How to Deal with Bullying and Other Forms of Silencing at Local Government Meetings

There has been an ongoing dispute in North Haven about the infill of new Middle School playing fields. The content of the dispute principally involves safety and the cost of alternatives (up front and on an ongoing basis). But at least as important are issues involving the process of how this dispute has been handled. These issues affect not only this dispute, but all disputes, because the way disputes are handled can make it difficult to have fair discussions and resolutions of disputes, even in a Town Meeting town such as North Haven.

The principal issues are (1) the shouting, jeering, and interrupting of those in the audience who take the same side as the town’s First Selectman, (2) the extra time given to sympathetic speakers (including town officials and town attorneys, who tend to present a one-sided view of issues rather than fairly presenting the issues), and (3) the prohibition of public input at committee workshops (unofficial public comments at one such workshop had to wait 13 days to appear in an article).

It is difficult for most people to speak in public, especially in dissent, but there are few people willing and able to speak in public when they are shouted at, made fun of, and otherwise bullied and interrupted, especially with the apparent support of the individuals in power. When this happens at a Board of Selectmen meeting on the topic of whether to hold a Town Meeting (as at this particular meeting), it is especially inappropriate.

What can be done? If the board or committee chair (in this case the First Selectman) either refuses to or is unable to bring order to a meeting, and other members of the board or committee do little or nothing, one or more responsible citizens must take over the meeting and insist on respectful silence. It may take multiple occasions (at one meeting and over a period of time) for people who have for years engaged in bullying tactics to be willing to be silent. But it is likely that, if someone else keeps bringing order to a meeting, the board or committee chair will be shamed into doing it herself.

But this will work only if progressives both attend meetings and watch each other’s back. The individual who has the floor should not have to stop such bullying tactics, nor should any speaker have to demand equal time or that officials respond to their questions (failure to respond is just another way of preventing citizens from getting information that will allow them to effectively make their arguments).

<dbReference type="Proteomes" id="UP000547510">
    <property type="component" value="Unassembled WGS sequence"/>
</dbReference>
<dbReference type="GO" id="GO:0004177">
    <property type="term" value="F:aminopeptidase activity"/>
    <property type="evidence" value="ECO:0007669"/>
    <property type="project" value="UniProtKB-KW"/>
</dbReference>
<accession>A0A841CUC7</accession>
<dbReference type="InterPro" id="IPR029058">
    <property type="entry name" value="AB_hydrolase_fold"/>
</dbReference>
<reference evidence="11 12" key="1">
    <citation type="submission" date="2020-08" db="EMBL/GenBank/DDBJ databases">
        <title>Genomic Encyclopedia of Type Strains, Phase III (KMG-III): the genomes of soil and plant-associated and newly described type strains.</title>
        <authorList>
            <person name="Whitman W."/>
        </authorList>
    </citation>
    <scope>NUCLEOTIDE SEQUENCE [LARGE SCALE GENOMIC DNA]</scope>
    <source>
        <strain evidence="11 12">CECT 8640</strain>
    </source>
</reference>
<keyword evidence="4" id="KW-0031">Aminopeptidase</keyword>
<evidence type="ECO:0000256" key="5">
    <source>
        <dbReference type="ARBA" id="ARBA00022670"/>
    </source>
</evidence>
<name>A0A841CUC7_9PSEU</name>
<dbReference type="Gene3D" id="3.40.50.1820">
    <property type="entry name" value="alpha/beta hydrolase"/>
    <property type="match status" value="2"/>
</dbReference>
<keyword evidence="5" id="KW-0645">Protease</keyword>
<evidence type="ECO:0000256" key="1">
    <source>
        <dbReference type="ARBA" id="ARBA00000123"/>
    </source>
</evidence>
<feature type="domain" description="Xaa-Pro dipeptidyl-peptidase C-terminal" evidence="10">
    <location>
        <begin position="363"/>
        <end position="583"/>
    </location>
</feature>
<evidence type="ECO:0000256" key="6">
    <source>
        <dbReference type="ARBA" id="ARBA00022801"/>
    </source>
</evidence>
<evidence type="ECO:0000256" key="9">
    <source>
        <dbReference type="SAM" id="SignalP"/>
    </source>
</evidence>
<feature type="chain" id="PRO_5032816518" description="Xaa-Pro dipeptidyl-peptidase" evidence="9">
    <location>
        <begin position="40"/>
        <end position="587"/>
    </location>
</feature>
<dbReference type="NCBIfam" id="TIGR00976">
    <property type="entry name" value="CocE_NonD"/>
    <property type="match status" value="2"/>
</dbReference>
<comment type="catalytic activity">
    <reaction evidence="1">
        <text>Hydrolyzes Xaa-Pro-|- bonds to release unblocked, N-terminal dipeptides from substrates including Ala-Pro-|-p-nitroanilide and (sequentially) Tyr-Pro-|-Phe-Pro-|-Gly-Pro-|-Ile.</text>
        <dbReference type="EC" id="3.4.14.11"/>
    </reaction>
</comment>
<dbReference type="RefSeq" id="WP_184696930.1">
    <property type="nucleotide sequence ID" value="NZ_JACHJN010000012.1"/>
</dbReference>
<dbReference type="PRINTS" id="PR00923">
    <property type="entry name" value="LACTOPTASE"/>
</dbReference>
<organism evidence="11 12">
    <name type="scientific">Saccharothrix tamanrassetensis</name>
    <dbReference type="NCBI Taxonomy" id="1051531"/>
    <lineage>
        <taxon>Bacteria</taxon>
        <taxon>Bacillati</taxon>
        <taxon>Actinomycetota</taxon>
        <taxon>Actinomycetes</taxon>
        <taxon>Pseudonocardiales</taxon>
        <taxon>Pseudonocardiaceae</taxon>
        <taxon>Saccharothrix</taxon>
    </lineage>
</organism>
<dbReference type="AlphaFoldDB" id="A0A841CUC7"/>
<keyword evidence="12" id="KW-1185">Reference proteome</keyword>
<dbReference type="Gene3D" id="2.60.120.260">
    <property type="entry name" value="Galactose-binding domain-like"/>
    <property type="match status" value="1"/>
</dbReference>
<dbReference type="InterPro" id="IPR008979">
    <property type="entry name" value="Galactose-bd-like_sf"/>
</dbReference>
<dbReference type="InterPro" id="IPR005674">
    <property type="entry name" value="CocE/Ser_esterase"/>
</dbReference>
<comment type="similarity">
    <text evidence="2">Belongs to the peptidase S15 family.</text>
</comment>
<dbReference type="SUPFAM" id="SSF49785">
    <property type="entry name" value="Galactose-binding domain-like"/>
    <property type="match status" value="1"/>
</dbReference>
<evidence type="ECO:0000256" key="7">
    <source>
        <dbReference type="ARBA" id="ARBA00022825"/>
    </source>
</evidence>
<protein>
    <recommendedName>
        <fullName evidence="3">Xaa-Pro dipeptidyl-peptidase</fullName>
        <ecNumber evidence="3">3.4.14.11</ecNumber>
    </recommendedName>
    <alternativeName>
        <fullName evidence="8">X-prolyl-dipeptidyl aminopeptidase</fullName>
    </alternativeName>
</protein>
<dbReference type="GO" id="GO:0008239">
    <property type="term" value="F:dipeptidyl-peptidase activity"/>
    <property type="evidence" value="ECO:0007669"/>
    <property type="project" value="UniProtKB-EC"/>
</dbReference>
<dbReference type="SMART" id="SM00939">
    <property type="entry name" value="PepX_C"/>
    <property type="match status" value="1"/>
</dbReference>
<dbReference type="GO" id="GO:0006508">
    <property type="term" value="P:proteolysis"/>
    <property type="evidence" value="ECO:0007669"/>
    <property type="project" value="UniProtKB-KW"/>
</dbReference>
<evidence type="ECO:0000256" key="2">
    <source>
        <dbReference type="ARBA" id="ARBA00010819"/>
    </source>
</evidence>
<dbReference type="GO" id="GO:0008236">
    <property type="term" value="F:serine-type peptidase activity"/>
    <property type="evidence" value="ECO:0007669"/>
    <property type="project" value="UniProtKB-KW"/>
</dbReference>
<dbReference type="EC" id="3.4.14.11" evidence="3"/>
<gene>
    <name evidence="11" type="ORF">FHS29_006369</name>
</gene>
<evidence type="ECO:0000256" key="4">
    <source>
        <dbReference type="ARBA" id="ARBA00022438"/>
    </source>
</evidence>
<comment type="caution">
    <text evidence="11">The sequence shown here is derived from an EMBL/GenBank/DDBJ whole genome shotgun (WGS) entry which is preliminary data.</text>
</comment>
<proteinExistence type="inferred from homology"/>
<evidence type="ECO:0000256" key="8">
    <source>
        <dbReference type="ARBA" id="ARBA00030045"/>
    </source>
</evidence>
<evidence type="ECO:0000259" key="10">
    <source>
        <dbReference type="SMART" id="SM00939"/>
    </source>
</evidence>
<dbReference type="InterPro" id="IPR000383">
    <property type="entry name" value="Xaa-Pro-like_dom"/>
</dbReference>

If the speaker is interrupted or refused a response, someone else should raise a hand and say, “Point of Order.” That individual should insist on silence, or equal time, or an answer to a question that has been asked. If a member of the board or committee says something inappropriate to a speaker, another individual should rise and say that it was inappropriate, demanding an apology, if no other board or committee member does so.

This is not just about civility. This is about abuse of power and failure to keep order when it is in the interest of those in power. There are occasions where civility is not required of those without power, for example, when they are told they cannot speak until after a vote (speaking after a vote is of little value). In such a situation, dissenters should rise as a group and demand speaking time. They should not let the meeting continue, even if it means that the chair might ask the police to remove them. This interruption by citizens does not involve bullying other citizens; it is an interruption of officials who have abused their position by not allowing public comment.

If there are official rules that prohibit public comment, or allow it only at the end of a meeting, dissenters should demand that the rules be put on the agenda and debated. Until this occurs, as many people as possible should attend meeting after meeting, forcing the news media to recognize the harm these rules cause.

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